A decade or so ago Apple was the iPod company. A decade before that, Apple and the Mac were synonymous despite a confusing array of Apple-branded products that did not live up to the company’s heritage. Today’s Apple is the iPhone company which occupies a position on the space time continuum where the Mac is more of an asterisk. Why?
Waxing philosophically, Apple is changing but the company’s executives recognize that the future does not fully belong to handheld mobile devices or even wearables. There are 100-million or so of us from the Mac era who will die and be buried with our Macs occupying some portion of the coffin.
Yet, the Mac’s marketshare is anemic. Yet, the Mac commands an undue portion of revenue share and profit share in a traditional personal computer industry that is no longer the leader of modern technology.
What to do?
Apple has a plan. The moribund Mac App Store has become an elephant’s graveyard of abandoned applications. It’s time for action and the time is now. Introducing the Mac’s new Frankenware era where Mac applications get some lifeblood from the much larger iOS platform and a million or so iOS app developers. Apple has a plan– and it’s more plan than anything substantial– to merge, not macOS and iOS, but rather, blend the development effort so apps on the Mac can be developed easier and faster by iOS app developers.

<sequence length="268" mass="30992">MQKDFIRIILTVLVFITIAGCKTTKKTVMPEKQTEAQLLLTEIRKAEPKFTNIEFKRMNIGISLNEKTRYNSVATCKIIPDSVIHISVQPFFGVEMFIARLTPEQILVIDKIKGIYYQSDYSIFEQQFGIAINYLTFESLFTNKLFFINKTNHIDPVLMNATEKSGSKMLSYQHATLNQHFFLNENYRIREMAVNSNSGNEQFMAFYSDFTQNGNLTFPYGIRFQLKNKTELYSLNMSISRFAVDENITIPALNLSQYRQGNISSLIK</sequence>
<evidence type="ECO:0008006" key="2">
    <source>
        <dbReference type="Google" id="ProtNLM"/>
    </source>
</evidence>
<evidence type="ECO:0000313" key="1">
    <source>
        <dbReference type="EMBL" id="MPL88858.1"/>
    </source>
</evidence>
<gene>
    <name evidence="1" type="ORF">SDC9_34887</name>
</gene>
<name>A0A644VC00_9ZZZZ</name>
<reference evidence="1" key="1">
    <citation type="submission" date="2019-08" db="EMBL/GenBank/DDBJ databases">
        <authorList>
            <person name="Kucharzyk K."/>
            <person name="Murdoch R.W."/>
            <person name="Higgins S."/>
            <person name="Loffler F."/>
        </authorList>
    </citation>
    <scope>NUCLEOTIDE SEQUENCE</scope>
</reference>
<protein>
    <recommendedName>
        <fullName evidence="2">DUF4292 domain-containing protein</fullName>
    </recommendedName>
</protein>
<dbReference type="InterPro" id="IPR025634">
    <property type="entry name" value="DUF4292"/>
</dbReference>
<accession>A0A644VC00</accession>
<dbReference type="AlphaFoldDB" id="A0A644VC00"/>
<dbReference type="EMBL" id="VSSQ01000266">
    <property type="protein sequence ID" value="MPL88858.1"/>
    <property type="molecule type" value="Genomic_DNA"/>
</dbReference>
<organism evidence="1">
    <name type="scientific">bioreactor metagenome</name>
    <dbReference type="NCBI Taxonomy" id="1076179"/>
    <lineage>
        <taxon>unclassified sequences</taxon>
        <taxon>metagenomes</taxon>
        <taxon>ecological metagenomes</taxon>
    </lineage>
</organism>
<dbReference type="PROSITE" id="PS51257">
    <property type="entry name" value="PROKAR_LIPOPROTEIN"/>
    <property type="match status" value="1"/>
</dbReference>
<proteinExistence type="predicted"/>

Until we can see some fruits of the endeavor (Apple introduced a few examples at WWDC by putting the iOS Stocks app on macOS) I’m going to call this the Frankenware Era where parts from one platform become transplanted as parts of another platform.
You can see something like this already with Google’s Android and Chrome OS. Newer Chromebooks can also run Android apps. It’s ain’t pretty, but it can be useful and definitely gives Chromebook owners more software options.
But it ain’t pretty.
Apple’s plan appears to be more of a precision surgery effort akin to cosmetic surgery meets transplant surgery. Correct me if you think I’m wrong about the assumption here, but the end result should be more macOS applications which, 1) do more for users, and, 2) can be developed faster by using some iOS parts from comparable iOS applications.
In the end, Mac customers get a Mac App Store with more applications which, 1) do more, and, 2) get refreshed and updated more frequently than the moribund state of the MAS today.
Sounds promising, right?
Mac customers may see the fruits of Apple’s efforts– those hybrid Frankenware apps– perhaps as early as 2019. If Apple’s plan works, well, great, and my designation of the Frankenware Era will be forgotten. But if it doesn’t work as expected or as desired, well, first dibs on Frankenware as an era at Apple.